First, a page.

Assassin’s Creed: Pirates review
Your ship handles more like a sports car than a galleon, which is explained away as all part of the Abstergo simulation
It says much about our expectations of modern iOS games that Ubisoft’s refusal to hold a cutlass to our throats and demand we empty our pockets feels worthy of mention.Yet after your initial payment for passage through Assassin’s Creed: Pirates, you won’t need any more pieces of eight to continue sailing.
Nor is the game weighed down by the series’ baggage. A brief early mention of Abstergo is just enough of an excuse for its less authentic elements, including a ship that can be manoeuvred at high speed with little more than a brisk flick of your index finger and a world whose wind always fills your sails. During ship battles, meanwhile, your craft is capable of rapidly dodging incoming cannon fire, darting forward or reversing with a speed and grace you’d more readily associate with Bayonetta than a 500-tonne galleon.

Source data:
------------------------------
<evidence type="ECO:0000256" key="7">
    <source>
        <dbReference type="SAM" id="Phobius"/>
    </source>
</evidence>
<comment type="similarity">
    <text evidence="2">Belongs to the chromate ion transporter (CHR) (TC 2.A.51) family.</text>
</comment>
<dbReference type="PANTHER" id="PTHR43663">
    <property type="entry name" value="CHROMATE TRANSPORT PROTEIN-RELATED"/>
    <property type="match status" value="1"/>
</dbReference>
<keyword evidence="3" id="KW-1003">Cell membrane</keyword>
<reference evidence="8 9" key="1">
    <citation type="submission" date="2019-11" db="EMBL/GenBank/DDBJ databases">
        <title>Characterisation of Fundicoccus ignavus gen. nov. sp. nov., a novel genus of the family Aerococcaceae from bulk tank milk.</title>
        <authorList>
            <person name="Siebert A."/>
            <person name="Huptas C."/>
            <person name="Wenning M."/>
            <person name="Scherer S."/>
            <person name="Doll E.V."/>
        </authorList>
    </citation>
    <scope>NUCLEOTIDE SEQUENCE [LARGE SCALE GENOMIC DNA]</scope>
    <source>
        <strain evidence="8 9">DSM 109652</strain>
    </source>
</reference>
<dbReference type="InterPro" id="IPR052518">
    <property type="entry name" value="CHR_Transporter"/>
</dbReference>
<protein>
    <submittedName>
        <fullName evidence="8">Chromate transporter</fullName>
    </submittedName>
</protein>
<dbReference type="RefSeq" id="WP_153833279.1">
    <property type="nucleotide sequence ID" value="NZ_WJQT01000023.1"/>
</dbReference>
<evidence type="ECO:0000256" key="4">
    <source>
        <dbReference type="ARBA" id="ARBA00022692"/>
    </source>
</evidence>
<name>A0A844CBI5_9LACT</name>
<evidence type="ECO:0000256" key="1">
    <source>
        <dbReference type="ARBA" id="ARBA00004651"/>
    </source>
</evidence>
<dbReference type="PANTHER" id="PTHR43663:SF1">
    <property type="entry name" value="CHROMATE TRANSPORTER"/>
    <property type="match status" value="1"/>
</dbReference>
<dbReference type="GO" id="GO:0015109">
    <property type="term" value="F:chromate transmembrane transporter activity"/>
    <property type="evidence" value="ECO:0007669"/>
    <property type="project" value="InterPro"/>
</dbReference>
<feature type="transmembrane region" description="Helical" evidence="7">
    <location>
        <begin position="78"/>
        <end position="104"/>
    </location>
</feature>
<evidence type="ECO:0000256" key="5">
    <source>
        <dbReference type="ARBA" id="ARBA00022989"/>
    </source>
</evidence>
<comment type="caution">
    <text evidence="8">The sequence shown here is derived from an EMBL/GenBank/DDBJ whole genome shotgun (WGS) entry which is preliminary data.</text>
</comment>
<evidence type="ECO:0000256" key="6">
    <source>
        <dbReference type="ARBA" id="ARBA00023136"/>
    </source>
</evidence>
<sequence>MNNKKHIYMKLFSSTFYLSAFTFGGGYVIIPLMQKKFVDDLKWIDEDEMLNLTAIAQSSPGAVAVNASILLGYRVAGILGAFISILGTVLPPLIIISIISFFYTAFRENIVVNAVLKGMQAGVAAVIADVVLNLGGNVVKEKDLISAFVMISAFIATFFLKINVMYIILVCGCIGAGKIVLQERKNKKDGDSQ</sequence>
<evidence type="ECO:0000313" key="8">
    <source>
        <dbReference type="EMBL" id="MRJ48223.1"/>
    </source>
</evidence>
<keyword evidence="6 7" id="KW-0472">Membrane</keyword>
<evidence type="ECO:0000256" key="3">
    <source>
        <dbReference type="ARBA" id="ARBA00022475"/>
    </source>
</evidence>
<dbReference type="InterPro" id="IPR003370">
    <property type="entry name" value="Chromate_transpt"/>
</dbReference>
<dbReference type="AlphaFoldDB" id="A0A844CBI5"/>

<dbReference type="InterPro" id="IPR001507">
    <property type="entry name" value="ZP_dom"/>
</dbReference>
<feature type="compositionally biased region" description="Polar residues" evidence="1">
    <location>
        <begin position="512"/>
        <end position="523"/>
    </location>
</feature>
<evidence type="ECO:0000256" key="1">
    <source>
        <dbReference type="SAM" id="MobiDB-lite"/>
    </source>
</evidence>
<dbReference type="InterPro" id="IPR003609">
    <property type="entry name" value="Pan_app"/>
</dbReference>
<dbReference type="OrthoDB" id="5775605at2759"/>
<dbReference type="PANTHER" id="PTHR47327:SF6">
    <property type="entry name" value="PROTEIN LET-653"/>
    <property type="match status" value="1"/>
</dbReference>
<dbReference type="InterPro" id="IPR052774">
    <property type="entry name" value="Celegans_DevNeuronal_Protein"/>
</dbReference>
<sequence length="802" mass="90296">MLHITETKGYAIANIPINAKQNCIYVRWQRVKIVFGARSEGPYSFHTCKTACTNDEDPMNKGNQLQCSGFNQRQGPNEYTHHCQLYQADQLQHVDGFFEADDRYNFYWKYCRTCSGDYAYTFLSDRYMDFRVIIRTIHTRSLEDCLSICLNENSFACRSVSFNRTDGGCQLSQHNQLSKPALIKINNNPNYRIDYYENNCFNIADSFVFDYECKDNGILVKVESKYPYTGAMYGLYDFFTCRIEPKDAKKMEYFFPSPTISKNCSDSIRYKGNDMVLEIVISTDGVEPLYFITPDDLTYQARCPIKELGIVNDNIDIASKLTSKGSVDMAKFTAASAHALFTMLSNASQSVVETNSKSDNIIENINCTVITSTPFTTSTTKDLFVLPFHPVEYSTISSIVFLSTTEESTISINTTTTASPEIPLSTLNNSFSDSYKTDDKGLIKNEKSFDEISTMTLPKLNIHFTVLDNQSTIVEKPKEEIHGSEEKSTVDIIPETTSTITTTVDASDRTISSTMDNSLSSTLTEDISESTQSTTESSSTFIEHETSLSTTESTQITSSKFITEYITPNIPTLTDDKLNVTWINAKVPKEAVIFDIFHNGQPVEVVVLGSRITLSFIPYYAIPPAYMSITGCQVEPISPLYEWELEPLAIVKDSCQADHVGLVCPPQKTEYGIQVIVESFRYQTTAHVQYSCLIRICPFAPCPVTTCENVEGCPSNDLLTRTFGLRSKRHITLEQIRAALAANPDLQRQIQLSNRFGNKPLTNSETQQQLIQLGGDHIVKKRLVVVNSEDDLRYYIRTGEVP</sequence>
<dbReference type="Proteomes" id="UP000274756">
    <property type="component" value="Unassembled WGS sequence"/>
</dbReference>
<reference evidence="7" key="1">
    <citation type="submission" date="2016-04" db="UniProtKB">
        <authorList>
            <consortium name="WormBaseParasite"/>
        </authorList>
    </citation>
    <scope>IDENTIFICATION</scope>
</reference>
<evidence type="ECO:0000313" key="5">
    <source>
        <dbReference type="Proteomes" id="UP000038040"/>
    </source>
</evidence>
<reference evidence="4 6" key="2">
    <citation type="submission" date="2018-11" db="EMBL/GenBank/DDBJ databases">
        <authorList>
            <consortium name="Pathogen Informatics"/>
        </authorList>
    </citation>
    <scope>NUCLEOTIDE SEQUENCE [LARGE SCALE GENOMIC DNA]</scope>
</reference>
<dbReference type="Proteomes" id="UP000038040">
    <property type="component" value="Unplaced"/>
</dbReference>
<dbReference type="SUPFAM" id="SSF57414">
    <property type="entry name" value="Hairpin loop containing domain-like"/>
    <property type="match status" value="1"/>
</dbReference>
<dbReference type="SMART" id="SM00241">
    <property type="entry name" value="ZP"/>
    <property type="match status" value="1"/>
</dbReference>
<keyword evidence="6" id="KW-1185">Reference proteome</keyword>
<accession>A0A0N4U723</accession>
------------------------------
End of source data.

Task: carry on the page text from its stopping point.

Pirates’ segmented seas are littered with distractions from a fairly forgettable story, from checkpoint races to cargo retrieval, via stealth missions that see you trace a path between patrolling ships like a nautical Flight Control.Your bounty, meanwhile, can be spent on hiring deck hands and other crew members, increasing your ship’s perks until the time comes that you’re going to need a bigger boat to withstand fiercer barrages from enemy armadas.
Naturally, it isn’t as attractive as its console cousin, though zoom down to eye level during its majestic sunsets and the shanties belted out by your crew make for a reasonable facsimile of the console game. Repetition ensures Pirates is best saved for brief trips between the Jackdaw’s more varied voyages, though one suspects its publisher wouldn’t want it any other way.
Assassin’s Creed: Pirates is out now on iPhone and iPad.